Bunker Hill Covered Bridge
Location: Highway 70, Claremont, NC 28610
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Designated as a National Civil Engineering Landmark in 2001, the Bunker Hill Covered Bridge is the only remaining example in wood of the Improved Lattice Truss patented by General Herman Haupt. It joins the Cape Hatteras Lighthouse, the Blue Ridge Parkway, and Dorton Arena in representing North Carolina on this prestigious list.
One of only two original remaining covered bridges in North Carolina, the other being Mt. Pisgah in Randolph County, the Bunker Hill Covered Bridge was built in 1895 by Andy L. Ramsour. Catawba County Commissioners in 1894 had called on nearby owners of Bunker Hill Farm to build and maintain a bridge that would cross Lyle’s Creek on the old Island Ford Road, a former Native American trail. The landowners hired Ramsour, keeper of the Horseford covered bridge that spanned the Catawba River north of Hickory. He likely found Haupt’s design in a popular book on bridge building.
Originally constructed as an open span, the Bunker Hill Covered Bridge, whose roof is ninety-one feet long, was covered in 1900. In 1921 its wooden shingles were replaced with a tin roof. (Bridges were covered to protect their timbers from the elements; travelers enjoyed a reprieve from rain and snow only as a consequence.) Bolick Family members donated the bridge in 1985 to the Catawba County Historical Association, which restored it in 1994 with the expertise of Arnold M. Graton, a master bridgewright from Ashland, New Hampshire.
David Fischetti, from Cary, North Carolina, the consulting engineer for the restoration who initiated the bridge’s designation as a national landmark, notes that Brigadier General Herman Haupt (1817-1905) was Chief of Military Railroads for the Union Army during the Civil War. A Philadelphia born civil and military engineer, author, professor, inventor, and industrialist, “Haupt’s improved lattice truss bridge was a response to Ithiel Town’s 1820 and 1835 patents for the plank lattice timber truss. Haupt used the analytical methods he developed in the 1840s to design a more efficient lattice truss which consisted of web members positioned only at locations which required support. Redundant members were removed, resulting in the improved lattice truss as described in his book General Theory of Bridge Construction published in 1851.”
Haupt himself in his letter to the U. S. Patent Office (“Specification of Letters Patent No. 1,445, dated December 27, 1839”) writes, “What I claim as my invention is—The construction of a lattice bridge without counterbraces, but consisting simply of braces inclined at any proposed angle and ties which are perpendicular to the lower chord, the chords being either straight or curved.”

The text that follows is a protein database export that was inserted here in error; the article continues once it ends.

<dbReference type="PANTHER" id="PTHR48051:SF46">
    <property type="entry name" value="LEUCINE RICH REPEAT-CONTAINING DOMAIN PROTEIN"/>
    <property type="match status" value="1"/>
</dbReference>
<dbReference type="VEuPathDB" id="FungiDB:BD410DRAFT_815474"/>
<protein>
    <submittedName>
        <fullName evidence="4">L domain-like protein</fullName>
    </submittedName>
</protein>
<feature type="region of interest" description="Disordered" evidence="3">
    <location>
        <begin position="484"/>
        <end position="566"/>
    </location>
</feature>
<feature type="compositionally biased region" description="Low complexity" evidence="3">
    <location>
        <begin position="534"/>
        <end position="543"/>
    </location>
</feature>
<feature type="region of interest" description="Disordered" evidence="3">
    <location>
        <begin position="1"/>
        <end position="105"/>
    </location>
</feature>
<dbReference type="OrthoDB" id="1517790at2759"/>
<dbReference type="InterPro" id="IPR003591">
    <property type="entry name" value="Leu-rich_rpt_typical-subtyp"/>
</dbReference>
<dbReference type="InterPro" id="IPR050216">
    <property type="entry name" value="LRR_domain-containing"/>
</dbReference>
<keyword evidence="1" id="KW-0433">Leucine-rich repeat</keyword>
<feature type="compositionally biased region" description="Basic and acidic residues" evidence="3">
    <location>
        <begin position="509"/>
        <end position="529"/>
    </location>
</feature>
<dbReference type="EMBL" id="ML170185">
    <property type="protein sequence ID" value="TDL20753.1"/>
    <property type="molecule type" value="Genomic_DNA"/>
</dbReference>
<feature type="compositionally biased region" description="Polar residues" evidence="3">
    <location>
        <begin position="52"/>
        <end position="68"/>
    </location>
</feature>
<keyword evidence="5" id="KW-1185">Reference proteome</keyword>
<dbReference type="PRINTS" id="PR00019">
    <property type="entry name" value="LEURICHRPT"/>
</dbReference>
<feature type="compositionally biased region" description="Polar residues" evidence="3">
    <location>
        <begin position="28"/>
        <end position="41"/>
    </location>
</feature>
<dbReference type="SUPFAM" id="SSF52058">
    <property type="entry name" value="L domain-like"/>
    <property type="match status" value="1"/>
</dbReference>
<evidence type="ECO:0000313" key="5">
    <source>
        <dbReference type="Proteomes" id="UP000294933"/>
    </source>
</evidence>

In his letter, Haupt delineates the faults of the lattice truss, which is “composed of a system of braces and counterbraces arranged at equal angles in opposite directions and pinned with wooden pins to horizontal chords at top and bottom. Theory, observation, and experiment all agree in favor of the conclusions that one half of the inclined pieces are of no use as counterbraces and badly answer the purpose of ties, that from their inclined position they are exposed to a very considerable cross strain, which tends to split the timbers along the line of pins, and that the pins of the lower intersections are caused to bear a disproportionate share of the weight.”
The Bunker Hill Covered Bridge has significant associations not only with the Civil War, through Haupt, but also with the American Revolution. Of the Island Ford Road, on which the bridge rests, Dr. J. E. Hodges, President of the Catawba County Historical Association in the 1950s, writes in 1959 that following the Battle of Cowpens in 1781, General Morgan detached 531 British prisoners under guard of Colonel William Washington’s dragoons and Colonel Charles McDowell over the Island Ford Road. The men crossed Lyle’s Creek at the Bunker Hill Ford on their way to the Island Ford of the Catawba River, where they were received by the Commissary of Prisoners and conveyed to the interior of Virginia.
The bridge is located two miles east of Claremont on Hwy. 70.
Your membership with the Catawba County Historical Association directly benefits ongoing restoration efforts of the bridge and its grounds. Please visit our membership page for a list of member benefits.